Retail sales up but retailers aren’t out of the woods yet

16 February 2024

The latest ONS figures show retail sales volumes increased by 3.4% in January, driven by department stores (5.4%), food (3.4%) and household goods (1.8%). 

Jacqui Baker, head of retail at RSM UK and chair of ICAEW’s Retail Group, comments: ‘A strong bounce back in retail sales last month provides a glimmer of hope for retailers following the sharp fall in December and a poor end to a tough year; but they’re not out of the woods yet. Retail spending was boosted by discounting in January and the continued demand for health and beauty products. 

‘January is typically a lacklustre month for the retail sector as consumers rein in spending after the Christmas period. But after a difficult Golden Quarter, the big uptick will feel like a win particularly when retailers are competing for spend as consumers look to chase away the January blues by booking holidays. 

‘Encouragingly, consumer confidence is on the up, reaching a two-year high in January. The hope is that if confidence continues to improve, this will result in a boost in retail sales figures. Plus, with a potential tax-free shopping U-turn and expected tax cuts on the chancellor’s agenda in the Spring Budget, households may be left with more money in their pockets, which could stimulate spending - providing a light at the end of the tunnel for retailers.’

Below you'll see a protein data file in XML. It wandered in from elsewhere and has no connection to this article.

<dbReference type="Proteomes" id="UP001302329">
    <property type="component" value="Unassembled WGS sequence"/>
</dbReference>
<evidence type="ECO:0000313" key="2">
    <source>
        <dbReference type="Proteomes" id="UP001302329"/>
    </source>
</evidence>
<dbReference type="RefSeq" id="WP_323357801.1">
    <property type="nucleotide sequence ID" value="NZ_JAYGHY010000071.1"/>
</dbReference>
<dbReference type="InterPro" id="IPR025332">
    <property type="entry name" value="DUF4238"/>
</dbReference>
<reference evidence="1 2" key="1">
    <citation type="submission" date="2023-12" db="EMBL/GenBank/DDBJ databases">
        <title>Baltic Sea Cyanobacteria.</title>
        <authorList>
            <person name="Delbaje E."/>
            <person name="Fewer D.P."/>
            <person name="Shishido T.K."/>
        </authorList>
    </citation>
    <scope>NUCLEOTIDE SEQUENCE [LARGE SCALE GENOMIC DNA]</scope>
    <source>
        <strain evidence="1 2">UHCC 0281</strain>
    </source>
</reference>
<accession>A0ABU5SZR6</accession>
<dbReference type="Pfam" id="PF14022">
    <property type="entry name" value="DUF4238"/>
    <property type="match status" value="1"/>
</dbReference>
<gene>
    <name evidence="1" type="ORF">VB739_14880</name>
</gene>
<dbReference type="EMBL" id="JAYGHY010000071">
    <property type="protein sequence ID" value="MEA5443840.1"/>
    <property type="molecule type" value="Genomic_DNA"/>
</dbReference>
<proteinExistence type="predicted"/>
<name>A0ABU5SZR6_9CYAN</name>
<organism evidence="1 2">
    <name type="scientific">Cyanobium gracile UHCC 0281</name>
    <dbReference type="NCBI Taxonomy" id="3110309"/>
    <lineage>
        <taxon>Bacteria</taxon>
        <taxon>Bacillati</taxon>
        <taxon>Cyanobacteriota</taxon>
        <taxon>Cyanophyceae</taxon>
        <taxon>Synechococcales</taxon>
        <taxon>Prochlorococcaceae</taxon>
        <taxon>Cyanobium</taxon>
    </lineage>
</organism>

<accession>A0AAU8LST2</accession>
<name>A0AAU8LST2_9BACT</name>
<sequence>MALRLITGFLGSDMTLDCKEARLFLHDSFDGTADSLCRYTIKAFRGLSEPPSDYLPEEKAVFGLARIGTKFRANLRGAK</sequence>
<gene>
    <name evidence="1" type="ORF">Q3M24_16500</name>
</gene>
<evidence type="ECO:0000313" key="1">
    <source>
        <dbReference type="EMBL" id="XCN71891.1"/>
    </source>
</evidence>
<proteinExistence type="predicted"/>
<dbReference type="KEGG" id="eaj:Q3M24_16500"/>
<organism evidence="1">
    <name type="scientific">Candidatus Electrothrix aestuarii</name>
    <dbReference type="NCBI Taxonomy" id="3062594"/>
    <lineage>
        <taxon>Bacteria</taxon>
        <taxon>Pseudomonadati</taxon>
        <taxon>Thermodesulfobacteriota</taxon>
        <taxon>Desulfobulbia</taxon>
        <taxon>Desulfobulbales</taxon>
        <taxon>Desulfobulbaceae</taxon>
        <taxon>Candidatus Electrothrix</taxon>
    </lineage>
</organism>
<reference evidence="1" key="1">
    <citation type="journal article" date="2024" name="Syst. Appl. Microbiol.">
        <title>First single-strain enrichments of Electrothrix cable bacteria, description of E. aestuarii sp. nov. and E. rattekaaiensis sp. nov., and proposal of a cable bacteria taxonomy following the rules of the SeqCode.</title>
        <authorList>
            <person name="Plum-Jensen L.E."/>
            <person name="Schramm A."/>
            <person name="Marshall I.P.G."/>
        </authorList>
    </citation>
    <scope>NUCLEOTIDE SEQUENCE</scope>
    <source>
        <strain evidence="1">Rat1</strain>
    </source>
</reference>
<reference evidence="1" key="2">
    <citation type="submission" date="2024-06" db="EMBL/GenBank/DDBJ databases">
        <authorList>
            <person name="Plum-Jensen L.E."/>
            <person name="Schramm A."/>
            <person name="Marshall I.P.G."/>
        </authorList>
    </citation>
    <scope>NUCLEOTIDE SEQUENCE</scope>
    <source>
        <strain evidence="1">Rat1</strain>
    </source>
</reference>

Thomas Pugh, economist at RSM UK, added: ‘The massive rebound in retail sales volumes in January will help to ensure that the recession in the second half of last year stayed in 2023 rather than extending into Q1 of this year. What’s more, there was further clear evidence that weakening inflation is feeding through to the shopfloor as prices fell for the third consecutive month.

‘While January’s pace of growth is unlikely to be maintained there are plenty of reasons to expect retail sales volumes to gradually recover this year. By the summer, inflation should be back at around 2%, interest rates will likely be falling, and consumers may well be enjoying some significant tax cuts. This will kick start a consumer-spending led recovery that should feed through into growing retail sales and see the economy finally return to growth.’